A grim piece of advice is trending on Weibo.

‘Cut up your masks before you throw them out’ is one of the top trending topics on Weibo, the Chinese equivalent to Twitter, with the hashtag being shared by many popular influencers on the site. But why has this strange piece of advice become so popular?

Coronavirus is trending all over the world right now. The outbreak of the mysterious illness originated in the Chinese province of Wuhan, and people are rushing to take preventative measures against the disease. Check any news channel and you’re bound to see scenes of people wearing surgical masks to protect themselves, as with the appearance of the coronavirus, people have been buying up surgical masks in bulk to the point where they are becoming increasingly hard to find. Some shops have even drastically increased the price due to the high demand.

As a result, people are recommending people to cut up their used masks before disposing of them to avoid them being resold. Weibo is warning that some unscrupulous individuals may collect masks that have already been used and resell them to unaware shoppers. And while there have been no confirmed cases of this happening yet, the hashtag quickly spread and entered the top five trending topics on the site.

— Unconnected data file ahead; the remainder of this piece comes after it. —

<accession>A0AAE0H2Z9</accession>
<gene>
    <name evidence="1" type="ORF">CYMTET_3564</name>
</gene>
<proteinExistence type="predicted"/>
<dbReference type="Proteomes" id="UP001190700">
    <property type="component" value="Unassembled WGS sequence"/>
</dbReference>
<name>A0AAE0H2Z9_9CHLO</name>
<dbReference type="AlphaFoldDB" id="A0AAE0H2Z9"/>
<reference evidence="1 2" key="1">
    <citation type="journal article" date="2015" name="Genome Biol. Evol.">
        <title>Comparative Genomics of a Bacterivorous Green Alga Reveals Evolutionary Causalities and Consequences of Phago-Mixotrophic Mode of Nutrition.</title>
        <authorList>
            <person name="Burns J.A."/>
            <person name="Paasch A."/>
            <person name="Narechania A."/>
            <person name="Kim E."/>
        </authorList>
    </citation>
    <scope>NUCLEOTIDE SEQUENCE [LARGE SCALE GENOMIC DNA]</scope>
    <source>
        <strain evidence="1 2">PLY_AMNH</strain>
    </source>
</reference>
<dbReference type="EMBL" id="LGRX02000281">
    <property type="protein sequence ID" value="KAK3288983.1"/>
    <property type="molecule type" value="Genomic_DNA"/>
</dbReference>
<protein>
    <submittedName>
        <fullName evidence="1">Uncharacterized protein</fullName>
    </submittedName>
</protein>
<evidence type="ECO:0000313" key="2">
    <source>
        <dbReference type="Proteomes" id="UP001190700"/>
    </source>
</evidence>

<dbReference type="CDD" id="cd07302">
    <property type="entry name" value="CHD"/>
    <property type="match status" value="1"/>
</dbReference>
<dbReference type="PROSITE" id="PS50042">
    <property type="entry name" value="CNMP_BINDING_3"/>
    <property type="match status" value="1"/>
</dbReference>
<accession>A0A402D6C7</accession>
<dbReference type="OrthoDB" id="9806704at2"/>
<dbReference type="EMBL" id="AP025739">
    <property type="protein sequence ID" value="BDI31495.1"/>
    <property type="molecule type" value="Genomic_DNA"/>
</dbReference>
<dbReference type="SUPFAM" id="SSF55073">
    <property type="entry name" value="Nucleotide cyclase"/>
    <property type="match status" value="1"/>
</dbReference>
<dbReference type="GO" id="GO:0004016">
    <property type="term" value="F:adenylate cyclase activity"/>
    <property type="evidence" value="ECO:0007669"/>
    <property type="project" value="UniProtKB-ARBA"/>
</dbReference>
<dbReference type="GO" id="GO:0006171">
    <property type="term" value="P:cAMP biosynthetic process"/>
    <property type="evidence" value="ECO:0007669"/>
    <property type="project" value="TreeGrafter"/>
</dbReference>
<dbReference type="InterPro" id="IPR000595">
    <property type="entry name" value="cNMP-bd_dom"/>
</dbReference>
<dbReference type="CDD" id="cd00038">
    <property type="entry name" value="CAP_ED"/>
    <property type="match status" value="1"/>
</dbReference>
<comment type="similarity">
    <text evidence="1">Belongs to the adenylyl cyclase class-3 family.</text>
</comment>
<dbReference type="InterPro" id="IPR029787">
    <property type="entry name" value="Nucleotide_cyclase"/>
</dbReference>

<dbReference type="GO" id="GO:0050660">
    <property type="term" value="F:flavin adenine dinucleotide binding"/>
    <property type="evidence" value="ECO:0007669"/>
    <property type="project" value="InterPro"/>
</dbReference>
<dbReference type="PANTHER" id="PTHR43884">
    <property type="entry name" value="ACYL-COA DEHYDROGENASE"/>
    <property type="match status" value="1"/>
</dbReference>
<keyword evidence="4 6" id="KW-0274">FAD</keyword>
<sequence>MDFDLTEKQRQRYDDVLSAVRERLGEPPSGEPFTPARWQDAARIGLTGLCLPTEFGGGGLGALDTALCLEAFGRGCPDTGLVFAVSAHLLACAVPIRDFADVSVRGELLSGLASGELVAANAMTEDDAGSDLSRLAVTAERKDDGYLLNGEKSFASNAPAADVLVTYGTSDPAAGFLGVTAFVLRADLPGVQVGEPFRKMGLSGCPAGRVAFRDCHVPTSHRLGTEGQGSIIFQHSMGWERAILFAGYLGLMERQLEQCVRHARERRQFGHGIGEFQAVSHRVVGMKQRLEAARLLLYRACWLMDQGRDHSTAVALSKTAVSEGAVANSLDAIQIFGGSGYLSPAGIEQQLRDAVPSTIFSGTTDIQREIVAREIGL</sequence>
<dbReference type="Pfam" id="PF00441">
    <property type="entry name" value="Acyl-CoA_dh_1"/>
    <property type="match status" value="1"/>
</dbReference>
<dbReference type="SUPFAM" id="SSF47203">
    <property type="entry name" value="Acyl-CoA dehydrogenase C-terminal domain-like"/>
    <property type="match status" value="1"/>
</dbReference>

With Japan on edge about the health crisis in one of its Asian neighbors, Japanese Internet commenters’ reactions have included:

“This is really necessary, especially now that masks are becoming too expensive. There’s no way to guarantee someone won’t do that.”
“What? Do they want to spread the virus even further?!”
“I feel like you can tell if a mask has been used or not… before you throw it away, smudge a little bit of lipstick on it! Then it can’t get reused!”
“If you spray the white ones black, you can get away with ‘recycling’ them, too.”

It goes without saying, but reusing a mask, especially by someone who is infected with the disease, will only lead to the virus spreading further and further. Stay safe out there, readers, and if you use surgical masks regularly, make sure you’re buying them from a trustworthy retailer.

Sources: Itai News, Recored China
Top image: Pakutaso
Insert image: Pakutaso
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